Engineering foreign policy
A degree from Mizzou Engineering can take you a lot of places. It’s taken more than 500 alumni to titles such as CEO and president of their respective companies. Still others to various departments of transportation, engineering firms, construction companies and down many other great career paths.
For Kyler Turner, his set of MU Engineering degrees took him to the U.S. Department of State.
Turner holds a bachelor’s in mechanical engineering, two master’s degrees — in mechanical and nuclear engineering — and a doctorate from Mizzou. All of his hard work eventually led the Lee’s Summit, Mo., native to a career as a nuclear engineering at the State Department, where he utilizes his expertise to help shape policy and provide counsel on broad civil nuclear issues facing the nation and its leaders.
“We basically drive foreign policy on civil nuclear non-proliferation, nuclear security, nuclear safety and advocate for U.S. nuclear technology around the world,” he explained.
“A majority of the time, when we are discussing civil nuclear policy with foreign partners, the foreign participants know I represent the State Department and assume I don’t have a technical background. … Being able to relate to them when they start talking about neutrons and other technical nuclear issues is extremely valuable. All of a sudden you can talk the same technical lingo while also talking diplomacy which is a useful in pursuing our policy objectives.”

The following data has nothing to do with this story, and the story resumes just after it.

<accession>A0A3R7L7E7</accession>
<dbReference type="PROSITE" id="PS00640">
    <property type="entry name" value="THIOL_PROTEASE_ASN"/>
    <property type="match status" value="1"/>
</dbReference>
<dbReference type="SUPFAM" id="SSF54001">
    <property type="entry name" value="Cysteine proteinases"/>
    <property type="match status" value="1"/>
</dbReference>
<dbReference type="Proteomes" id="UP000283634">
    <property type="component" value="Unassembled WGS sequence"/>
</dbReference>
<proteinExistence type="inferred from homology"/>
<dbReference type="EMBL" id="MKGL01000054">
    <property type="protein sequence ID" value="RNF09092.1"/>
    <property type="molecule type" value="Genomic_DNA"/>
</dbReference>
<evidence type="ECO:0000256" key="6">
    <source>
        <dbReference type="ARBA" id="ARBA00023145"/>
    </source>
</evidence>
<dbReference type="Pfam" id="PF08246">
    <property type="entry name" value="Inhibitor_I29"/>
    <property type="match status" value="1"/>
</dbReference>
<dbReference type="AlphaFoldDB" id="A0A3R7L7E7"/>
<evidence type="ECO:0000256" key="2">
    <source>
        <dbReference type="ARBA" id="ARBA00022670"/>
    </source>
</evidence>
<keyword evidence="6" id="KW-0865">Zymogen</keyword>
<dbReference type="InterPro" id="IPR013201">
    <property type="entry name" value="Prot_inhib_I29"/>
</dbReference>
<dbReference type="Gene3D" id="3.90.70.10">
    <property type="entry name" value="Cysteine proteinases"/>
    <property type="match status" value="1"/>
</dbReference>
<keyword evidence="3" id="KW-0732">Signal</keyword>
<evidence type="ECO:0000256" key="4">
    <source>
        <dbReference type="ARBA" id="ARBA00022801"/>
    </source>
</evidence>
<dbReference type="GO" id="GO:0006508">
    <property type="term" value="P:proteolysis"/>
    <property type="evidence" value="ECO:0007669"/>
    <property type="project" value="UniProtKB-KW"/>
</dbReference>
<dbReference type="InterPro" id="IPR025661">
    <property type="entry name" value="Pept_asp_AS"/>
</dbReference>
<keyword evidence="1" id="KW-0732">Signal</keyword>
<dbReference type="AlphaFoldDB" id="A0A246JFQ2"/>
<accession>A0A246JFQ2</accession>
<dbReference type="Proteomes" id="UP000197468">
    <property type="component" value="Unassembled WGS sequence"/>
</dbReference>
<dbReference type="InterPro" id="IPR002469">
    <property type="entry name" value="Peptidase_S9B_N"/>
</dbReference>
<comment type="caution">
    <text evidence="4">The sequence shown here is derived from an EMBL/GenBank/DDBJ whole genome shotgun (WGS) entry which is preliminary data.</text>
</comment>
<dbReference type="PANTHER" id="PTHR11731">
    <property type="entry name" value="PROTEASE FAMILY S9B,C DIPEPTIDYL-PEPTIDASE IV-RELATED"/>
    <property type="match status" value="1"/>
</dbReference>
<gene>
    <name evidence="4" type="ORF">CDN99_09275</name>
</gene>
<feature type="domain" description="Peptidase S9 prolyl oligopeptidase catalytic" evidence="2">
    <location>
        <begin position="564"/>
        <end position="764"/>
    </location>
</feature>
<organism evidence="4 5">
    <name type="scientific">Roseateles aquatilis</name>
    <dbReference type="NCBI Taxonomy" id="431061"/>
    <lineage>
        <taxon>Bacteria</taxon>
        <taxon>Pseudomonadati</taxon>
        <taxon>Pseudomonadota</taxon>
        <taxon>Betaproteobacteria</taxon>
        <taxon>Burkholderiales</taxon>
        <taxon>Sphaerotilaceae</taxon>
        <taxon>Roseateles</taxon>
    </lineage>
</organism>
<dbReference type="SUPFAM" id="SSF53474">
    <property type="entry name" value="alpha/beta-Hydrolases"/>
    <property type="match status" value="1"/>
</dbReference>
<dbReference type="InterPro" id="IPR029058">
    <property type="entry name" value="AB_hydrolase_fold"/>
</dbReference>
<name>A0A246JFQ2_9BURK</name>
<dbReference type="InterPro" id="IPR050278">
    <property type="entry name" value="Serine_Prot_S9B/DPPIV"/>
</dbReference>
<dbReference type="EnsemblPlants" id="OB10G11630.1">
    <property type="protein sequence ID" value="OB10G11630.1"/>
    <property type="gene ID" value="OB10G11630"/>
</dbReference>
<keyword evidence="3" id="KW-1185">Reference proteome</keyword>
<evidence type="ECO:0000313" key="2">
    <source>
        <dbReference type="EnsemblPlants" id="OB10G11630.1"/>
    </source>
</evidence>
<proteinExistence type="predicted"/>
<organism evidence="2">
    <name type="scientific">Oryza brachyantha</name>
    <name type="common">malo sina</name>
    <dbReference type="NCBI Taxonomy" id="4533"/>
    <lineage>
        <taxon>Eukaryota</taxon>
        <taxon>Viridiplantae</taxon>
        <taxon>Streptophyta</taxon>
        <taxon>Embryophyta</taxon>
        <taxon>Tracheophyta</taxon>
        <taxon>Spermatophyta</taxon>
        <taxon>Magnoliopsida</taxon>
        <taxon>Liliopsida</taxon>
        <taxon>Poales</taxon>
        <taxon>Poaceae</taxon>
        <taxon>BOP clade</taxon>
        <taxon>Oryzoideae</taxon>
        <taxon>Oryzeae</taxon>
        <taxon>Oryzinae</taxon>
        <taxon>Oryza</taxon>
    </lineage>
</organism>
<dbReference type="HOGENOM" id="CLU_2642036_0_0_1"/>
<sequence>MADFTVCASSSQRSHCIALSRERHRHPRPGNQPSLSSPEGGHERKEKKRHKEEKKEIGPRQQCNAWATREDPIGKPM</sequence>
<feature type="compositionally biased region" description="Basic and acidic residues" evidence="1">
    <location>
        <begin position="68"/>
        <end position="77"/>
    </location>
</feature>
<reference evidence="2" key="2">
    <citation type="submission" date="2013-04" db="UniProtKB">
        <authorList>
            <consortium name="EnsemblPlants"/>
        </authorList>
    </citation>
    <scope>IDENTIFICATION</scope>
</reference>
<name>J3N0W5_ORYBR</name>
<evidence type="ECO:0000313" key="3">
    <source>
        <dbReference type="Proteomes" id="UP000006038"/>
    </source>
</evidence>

Shaping policy and aiding diplomacy wasn’t always Turner’s first priority. While finishing his Ph.D., he worked on several projects involving the MU Research Reactor (MURR), and his focus was on creating medical isotopes to help diagnose and treat a wide array of medical issues, including cancer, internal bleeding and more.
That changed when he received an email with information about the Nonproliferation Graduate Fellowship with the Department of Energy’s National Nuclear Security Administration. Turner applied and was accepted, then headed to Washington, D.C. for the fellowship, finishing his doctorate remotely while participating in the fellowship program with the Office of Global Threat Reduction..
Turner stuck with the policy side of things, participating in additional fellowship programs before eventually landing his current role at State.
“Mine was a natural progression of seeing the fellowship, doing that for a year, going back and finishing my degree,,” he said. “I thought doing a policy fellowship would help me get in at one of the [Department of Energy’s] national labs, where I’d work more directly on technical issues. But once I got out here — naturally, as life does — it took off into its own thing.”
For students who may be looking to follow a similar career path, Turner suggested building broad internship experience and taking courses in a wide array of areas alongside the necessary engineering courses, possibly minoring in an area such as political science or public policy.
At the core, however, he credited the unique experiential learning opportunities at Mizzou Engineering for helping him get started on the pathway to success.
“Having exposure to the MURR facility and the nuclear related projects I was working on at the time, just having that unique experience is what led here,” Turner explained. “Not having the reactor and the type of facilities and the type of engineering program Mizzou has, there’s no way I end up where I am.”